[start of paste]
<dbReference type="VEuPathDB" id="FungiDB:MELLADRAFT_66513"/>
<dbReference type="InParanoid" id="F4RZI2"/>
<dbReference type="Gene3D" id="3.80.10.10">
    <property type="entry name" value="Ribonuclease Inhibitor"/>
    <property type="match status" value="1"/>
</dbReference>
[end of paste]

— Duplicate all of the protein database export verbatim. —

<dbReference type="VEuPathDB" id="FungiDB:MELLADRAFT_66513"/>
<dbReference type="InParanoid" id="F4RZI2"/>
<dbReference type="Gene3D" id="3.80.10.10">
    <property type="entry name" value="Ribonuclease Inhibitor"/>
    <property type="match status" value="1"/>
</dbReference>